On September 28, 2017, the association “Little Brothers of the Poor” has just published an unprecedented study entitled « Over 60: Isolated and Lonely in France in 2017” The opinion survey was carried out last June by the CSA Institute (Consumer Science and Analytics). Over 1,800 individuals were interviewed either by telephone or in person, including those in nursing homes, hospitals or prisons.

Founded in 1946, the Little Brothers of the Poor is committed to relieving isolation and loneliness. Over 12,000 elderly French people are visited at least weekly by the association’s 11,500 volunteers.

This survey established three conclusions:

  • 300,000 French who are over 60 have « no social life »: meaning they almost never, or only rarely visit with others – whether it be members of family or associations, or in social or neighborhood circles. Moreover, just because the elderly in nursing homes are surrounded by attentive caregivers, this does not exclude them from experiencing feelings of loneliness. Poverty exacerbates the risk of being isolated, as well as living in the countryside or far from a large city.

 

  • “Digital exclusion” or unconnected to Internet: By age group, 31% of those over 60 have never used Internet, increasing to 47% for those over 75 years old, and reaching 68% for those over 85. The various reasons include the lack of connection, or training, but also the means to subscribe. Thus, today when Internet is used for an increasing number of formalities (administrative or otherwise), the elderly have a complete disadvantage. Nevertheless, since smart phones and tablets are easier to use than computers, some communicate with friends and family, with audio and video options, in spite of geographical distances.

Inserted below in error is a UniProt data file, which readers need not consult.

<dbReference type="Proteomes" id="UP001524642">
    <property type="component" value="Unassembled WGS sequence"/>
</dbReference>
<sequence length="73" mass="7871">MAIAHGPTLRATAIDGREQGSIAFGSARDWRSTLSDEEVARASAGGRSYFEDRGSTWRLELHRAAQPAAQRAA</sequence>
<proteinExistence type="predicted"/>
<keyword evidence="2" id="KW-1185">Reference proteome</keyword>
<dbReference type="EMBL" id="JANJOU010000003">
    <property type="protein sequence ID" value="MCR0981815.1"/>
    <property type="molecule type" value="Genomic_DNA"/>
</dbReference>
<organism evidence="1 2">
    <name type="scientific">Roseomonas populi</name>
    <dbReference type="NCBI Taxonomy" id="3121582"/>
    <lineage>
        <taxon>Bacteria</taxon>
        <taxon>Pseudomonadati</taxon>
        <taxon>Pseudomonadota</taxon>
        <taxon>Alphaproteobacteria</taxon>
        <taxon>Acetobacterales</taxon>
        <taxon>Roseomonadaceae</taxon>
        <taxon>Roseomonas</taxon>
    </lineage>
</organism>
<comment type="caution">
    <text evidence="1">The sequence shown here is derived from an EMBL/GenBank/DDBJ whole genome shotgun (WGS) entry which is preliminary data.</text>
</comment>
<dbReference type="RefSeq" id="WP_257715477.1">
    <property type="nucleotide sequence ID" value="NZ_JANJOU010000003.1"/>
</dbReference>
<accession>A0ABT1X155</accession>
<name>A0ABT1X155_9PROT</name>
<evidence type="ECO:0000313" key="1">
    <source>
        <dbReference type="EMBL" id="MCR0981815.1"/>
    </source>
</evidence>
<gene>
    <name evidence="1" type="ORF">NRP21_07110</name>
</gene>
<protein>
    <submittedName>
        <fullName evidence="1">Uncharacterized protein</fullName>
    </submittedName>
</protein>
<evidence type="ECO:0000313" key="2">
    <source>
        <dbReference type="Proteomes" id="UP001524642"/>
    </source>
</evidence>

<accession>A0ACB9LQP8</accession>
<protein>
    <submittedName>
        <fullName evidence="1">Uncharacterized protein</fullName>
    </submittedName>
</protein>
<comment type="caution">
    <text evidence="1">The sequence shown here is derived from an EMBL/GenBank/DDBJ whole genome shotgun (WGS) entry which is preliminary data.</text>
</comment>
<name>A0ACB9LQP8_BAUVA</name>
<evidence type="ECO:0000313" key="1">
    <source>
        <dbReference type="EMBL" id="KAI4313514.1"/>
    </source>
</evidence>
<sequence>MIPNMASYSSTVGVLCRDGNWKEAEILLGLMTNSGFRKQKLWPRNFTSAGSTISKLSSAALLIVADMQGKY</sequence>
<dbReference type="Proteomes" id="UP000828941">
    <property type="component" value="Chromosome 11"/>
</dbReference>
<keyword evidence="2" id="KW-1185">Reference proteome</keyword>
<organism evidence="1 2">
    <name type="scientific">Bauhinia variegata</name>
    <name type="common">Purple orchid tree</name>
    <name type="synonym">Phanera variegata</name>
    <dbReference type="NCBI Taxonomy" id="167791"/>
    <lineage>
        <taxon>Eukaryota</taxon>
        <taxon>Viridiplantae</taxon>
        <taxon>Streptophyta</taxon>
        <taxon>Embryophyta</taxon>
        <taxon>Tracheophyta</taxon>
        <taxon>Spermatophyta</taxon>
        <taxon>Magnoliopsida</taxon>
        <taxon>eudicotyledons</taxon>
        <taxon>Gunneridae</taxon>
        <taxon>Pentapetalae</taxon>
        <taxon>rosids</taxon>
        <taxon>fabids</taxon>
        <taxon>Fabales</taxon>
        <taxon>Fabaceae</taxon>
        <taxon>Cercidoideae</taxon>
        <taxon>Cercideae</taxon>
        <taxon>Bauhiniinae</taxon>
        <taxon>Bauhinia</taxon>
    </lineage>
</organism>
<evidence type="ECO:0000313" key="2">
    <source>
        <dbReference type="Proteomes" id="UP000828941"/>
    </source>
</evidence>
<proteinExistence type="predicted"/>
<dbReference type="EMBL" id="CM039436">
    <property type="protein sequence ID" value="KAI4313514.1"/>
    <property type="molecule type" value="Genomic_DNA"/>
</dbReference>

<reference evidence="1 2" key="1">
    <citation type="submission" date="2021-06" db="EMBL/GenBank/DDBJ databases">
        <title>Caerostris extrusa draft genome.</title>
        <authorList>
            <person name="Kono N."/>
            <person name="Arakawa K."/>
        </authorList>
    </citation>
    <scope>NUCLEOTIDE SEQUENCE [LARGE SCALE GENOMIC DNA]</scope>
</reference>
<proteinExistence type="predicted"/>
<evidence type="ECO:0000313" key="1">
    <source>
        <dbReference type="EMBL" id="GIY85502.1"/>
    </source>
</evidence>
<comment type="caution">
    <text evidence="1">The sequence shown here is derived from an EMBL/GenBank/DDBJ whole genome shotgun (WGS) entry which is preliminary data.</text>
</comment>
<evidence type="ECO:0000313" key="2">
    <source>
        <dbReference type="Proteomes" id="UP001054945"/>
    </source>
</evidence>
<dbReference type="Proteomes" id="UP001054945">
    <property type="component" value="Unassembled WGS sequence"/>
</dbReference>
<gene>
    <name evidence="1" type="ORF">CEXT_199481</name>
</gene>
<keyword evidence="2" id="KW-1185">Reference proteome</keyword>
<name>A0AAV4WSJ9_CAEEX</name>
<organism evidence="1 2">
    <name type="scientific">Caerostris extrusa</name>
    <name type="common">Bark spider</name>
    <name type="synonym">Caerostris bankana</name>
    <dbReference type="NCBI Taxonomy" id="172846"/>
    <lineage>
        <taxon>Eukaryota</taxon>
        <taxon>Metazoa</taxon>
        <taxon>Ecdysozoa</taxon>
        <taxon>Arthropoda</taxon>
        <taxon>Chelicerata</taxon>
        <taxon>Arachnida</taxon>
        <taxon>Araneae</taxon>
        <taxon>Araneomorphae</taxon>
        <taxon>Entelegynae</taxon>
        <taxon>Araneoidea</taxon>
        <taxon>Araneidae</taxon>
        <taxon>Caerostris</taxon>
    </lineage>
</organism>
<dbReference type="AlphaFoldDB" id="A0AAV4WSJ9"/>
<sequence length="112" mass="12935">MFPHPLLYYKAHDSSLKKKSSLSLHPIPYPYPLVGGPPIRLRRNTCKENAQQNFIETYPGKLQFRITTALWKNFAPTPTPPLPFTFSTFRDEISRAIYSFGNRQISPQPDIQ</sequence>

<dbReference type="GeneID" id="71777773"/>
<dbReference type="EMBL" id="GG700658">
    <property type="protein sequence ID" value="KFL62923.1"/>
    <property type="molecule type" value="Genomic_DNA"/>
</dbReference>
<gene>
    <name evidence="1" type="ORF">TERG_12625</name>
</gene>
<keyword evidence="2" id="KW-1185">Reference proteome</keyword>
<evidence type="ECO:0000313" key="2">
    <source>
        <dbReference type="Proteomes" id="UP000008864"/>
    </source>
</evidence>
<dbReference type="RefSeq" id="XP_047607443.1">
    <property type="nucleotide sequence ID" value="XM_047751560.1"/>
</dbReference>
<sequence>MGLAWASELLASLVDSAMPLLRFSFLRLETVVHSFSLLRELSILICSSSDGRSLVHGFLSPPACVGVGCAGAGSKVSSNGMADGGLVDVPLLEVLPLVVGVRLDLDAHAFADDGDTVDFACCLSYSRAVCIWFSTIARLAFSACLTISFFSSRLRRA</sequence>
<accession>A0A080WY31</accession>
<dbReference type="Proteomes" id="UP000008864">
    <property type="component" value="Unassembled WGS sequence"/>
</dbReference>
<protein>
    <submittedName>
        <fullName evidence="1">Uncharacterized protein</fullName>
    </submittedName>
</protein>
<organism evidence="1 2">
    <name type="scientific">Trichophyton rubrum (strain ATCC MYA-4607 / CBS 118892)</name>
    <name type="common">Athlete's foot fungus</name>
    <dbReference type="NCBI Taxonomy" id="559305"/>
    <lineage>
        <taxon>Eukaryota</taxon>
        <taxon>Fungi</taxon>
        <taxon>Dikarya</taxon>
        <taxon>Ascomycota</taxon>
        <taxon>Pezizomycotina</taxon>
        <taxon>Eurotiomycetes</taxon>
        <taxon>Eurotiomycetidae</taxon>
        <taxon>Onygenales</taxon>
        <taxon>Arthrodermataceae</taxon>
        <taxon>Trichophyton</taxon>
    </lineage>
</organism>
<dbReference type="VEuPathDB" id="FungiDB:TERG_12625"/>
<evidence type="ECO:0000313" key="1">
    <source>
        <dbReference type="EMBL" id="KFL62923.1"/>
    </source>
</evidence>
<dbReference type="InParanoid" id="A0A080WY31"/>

• Age 85: new threshold for old age. Starting at this age, the elderly are noticeably less autonomous. They have fewer contacts, they go out less often, but nevertheless it is also the period where their children visit them more frequently: at least once a week for 62% of those parents who are 80 and over.

This study also observed that a large majority of those surveyed prefer to remain in their own homes (only 3% preferred nursing homes with medical care). One notable fact was that 88% of those over 60 declare they are happy, (compared to 82% of those over 18 years old.) The associative network plays an important role in maintaining contact with others. One in 3 individuals participated in associative activities on a weekly basis, which gave some an opportunity to establish genuine bonds of friendship.